~ Sugar free ~
No Yash Raj, that does not mean you get to substitute with saccharine which is even worse for you.
Anyone living in North America knows how hard (if not downright impossible) it is to keep sugar out of your diet since it's practically in everything. Does bread need sugar? Nope, but it's in there! Do pickles need sugar? Does yogurt? Nope, but it's in there too. It boggles the mind how many ways there are to get you to eat sugar, it's like a conspiracy! So like it or not, just like I can't keep syrups out of Indian films, I can't completely eliminate sugar out of my diet either, but I can do my darnedest to limit it. With films this is usually done by avoiding 90's films, sappy love-stories and family melodramas at all costs. Oh, and Karan Johar!
I've come to the conclusion that this is why I like South Indian films so much: the romance is most of the times an after thought. Now I realize this undermines women's rights and possibly turns them into sex objects and all that (especially when their only role is to look good shaking it in mini-skirts whenever the need for a song arises), but not having to see the weepy love scenes is worth that price for me.
Of course every now and again there comes a dessert that even I can't refuse. Swati's brownies are very similar to Fanaa: I know they're full of sugar and carbs, I know they'll give me no nutrition whatsoever, but I still crave them. And one day, I promise, one day I will make them! But luckily I only get these cravings a few times a year.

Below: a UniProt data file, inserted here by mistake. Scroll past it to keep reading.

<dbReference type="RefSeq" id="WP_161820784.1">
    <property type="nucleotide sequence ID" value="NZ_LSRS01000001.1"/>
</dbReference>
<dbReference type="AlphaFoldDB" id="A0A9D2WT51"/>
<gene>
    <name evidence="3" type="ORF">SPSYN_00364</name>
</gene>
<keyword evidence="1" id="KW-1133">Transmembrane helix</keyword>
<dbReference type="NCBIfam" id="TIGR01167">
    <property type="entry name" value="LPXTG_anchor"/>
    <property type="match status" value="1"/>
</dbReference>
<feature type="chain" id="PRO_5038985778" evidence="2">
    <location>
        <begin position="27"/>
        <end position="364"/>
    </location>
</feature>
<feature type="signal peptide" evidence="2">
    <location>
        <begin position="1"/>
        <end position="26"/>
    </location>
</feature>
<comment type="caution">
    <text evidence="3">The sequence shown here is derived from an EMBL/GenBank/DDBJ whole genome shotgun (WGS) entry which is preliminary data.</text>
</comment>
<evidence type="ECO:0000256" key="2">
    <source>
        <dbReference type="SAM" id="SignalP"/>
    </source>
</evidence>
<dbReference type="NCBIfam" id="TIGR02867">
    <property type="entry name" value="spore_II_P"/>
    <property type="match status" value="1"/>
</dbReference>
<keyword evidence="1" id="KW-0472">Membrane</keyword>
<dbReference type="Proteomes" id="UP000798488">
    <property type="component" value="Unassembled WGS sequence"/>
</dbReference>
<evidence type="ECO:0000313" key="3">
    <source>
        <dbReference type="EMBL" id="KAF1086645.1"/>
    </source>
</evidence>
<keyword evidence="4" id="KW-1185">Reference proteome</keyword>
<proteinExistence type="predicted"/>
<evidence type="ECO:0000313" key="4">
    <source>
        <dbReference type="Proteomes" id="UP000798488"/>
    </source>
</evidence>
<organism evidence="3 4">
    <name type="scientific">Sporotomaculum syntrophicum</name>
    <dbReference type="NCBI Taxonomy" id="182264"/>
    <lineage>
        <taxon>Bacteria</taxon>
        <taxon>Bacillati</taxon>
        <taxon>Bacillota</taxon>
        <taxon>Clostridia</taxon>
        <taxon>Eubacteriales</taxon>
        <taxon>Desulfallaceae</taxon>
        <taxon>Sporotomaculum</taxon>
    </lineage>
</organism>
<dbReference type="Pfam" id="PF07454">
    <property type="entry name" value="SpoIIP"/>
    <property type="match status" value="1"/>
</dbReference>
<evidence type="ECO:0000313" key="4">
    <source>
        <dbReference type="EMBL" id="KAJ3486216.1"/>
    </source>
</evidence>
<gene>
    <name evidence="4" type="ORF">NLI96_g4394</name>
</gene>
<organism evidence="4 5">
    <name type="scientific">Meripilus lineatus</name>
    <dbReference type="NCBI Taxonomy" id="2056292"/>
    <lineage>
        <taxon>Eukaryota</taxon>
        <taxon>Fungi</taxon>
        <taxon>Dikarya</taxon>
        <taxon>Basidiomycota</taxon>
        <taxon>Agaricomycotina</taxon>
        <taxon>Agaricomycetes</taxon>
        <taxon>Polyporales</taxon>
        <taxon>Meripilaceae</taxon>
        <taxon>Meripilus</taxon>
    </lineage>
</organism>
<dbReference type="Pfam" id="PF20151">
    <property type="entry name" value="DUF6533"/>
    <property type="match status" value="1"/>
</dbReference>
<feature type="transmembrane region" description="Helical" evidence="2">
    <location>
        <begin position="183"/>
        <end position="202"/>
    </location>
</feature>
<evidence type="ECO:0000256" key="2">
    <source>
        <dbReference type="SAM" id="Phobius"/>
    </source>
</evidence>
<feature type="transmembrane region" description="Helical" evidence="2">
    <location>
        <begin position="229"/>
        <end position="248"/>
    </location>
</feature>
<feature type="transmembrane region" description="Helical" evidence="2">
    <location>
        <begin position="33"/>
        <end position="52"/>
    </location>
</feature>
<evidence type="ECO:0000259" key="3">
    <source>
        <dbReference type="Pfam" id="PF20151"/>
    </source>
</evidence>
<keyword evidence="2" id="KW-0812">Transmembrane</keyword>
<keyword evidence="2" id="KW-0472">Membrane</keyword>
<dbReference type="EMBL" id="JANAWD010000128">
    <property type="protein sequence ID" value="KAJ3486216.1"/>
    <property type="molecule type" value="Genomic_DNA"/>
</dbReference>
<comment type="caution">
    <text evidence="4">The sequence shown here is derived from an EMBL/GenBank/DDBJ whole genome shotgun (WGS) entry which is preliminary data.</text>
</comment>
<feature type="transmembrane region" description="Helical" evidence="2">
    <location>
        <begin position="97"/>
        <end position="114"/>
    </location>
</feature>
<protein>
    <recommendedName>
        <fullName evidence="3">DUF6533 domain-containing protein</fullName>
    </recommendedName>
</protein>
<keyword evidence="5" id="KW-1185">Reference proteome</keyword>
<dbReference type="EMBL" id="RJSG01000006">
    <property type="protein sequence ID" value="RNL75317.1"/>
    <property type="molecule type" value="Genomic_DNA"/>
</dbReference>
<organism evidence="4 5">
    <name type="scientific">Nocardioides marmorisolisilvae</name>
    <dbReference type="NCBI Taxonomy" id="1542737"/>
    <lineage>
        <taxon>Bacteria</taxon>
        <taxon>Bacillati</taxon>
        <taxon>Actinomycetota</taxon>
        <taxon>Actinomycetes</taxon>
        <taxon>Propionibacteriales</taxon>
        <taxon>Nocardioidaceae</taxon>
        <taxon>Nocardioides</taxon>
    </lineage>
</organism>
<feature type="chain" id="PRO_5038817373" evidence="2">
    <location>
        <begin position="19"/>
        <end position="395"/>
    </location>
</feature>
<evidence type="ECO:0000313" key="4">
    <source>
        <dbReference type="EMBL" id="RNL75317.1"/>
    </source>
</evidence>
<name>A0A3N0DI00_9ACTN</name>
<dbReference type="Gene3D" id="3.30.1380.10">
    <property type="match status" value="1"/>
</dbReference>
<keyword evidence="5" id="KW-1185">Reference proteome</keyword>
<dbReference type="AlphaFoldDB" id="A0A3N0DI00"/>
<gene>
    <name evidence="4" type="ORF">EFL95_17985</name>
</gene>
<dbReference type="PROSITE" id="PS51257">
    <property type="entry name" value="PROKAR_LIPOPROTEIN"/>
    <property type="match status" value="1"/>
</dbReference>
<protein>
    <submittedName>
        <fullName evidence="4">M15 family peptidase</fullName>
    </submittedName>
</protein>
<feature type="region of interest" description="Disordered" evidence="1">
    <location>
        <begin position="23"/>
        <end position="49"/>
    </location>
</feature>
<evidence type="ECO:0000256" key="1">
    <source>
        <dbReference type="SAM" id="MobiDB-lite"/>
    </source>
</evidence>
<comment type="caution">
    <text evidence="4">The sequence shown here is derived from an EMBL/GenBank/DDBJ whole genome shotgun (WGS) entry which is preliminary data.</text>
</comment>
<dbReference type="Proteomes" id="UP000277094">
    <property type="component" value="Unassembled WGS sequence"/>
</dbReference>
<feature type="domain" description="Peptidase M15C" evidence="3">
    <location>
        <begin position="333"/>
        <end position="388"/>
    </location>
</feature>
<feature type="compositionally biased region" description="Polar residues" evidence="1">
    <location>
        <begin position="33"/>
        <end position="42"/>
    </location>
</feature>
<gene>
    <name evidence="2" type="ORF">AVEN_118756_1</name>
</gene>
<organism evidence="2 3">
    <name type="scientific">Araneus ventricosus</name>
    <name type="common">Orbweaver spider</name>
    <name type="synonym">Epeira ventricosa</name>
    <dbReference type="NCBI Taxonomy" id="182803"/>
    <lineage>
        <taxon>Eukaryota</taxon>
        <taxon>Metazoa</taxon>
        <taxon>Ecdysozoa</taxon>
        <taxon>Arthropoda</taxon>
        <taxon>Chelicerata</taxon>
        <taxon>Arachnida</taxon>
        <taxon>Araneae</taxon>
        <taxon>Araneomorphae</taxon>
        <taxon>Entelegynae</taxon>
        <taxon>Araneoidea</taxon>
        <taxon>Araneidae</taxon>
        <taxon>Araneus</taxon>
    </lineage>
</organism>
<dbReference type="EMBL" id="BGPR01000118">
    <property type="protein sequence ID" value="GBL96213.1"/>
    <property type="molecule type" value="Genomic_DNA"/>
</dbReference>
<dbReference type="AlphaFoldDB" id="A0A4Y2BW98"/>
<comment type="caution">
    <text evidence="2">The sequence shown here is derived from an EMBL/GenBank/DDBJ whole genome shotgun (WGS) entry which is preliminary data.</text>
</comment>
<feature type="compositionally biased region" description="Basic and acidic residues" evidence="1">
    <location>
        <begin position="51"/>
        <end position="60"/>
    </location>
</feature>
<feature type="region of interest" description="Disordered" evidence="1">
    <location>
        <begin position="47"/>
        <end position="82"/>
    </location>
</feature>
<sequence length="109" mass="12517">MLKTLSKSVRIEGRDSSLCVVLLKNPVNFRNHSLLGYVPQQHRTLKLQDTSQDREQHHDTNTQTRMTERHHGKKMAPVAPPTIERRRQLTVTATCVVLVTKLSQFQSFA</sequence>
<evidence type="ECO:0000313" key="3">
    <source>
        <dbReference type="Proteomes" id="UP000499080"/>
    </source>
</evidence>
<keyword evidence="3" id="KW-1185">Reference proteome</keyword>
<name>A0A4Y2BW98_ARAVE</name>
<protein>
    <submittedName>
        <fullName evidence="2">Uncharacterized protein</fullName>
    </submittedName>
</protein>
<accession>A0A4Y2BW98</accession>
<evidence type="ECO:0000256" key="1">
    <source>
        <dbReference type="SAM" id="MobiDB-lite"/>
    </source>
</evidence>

~ Fat free ~
I am not a fan of the fat-free fad that takes fat out of everything. And the main reason for that is: there's good fat and bad fat. I like to have proper fat if it's of the good kind. So not surprisingly, I love my Chiru even in his old age. And while I would probably bite anyone's head off if they dared call Mumaith Khan fat, I'd say she's at least a 4% if we think in skim milk terms. The Goddess Madhuri was also a solid 2% and sometimes even a 4% in her days. And you know what, 4% is fine by me if that's what the product calls for.
But what I do hate and try to avoid is the evil trans fats. You know, the stuff in chips, burgers and ramen noodle soups. In movies that would correspond to useless but fattening fillers such as comedy tracks, useless side plots and crappy songs. Things that only exist in this world to waste your energy. And unfortunately exercising in fast-forwarding does not count as a work-out, as much as I would like it to.
|Ugh! No, just no!|
~ Whole grain, multi grain ~
It's not the same thing, I know, but they have the same benefits: more nutrients, easier to digest, plenty of substance. They also give you steady energy for longer because they slow down the absorption of carbs.
Just like I like lots of nutrients and in my bread, I like a lot of substance in my films. A movie that doesn't give me anything lasting is not a movie I will rush to recommend.
But every now and again I cannot deny myself a nice fluffy butter croissant and to hell with the calories! It's not very often I fall in love with a fluffy film, but it happens, as I already ranted before.
~ How about gluten free? ~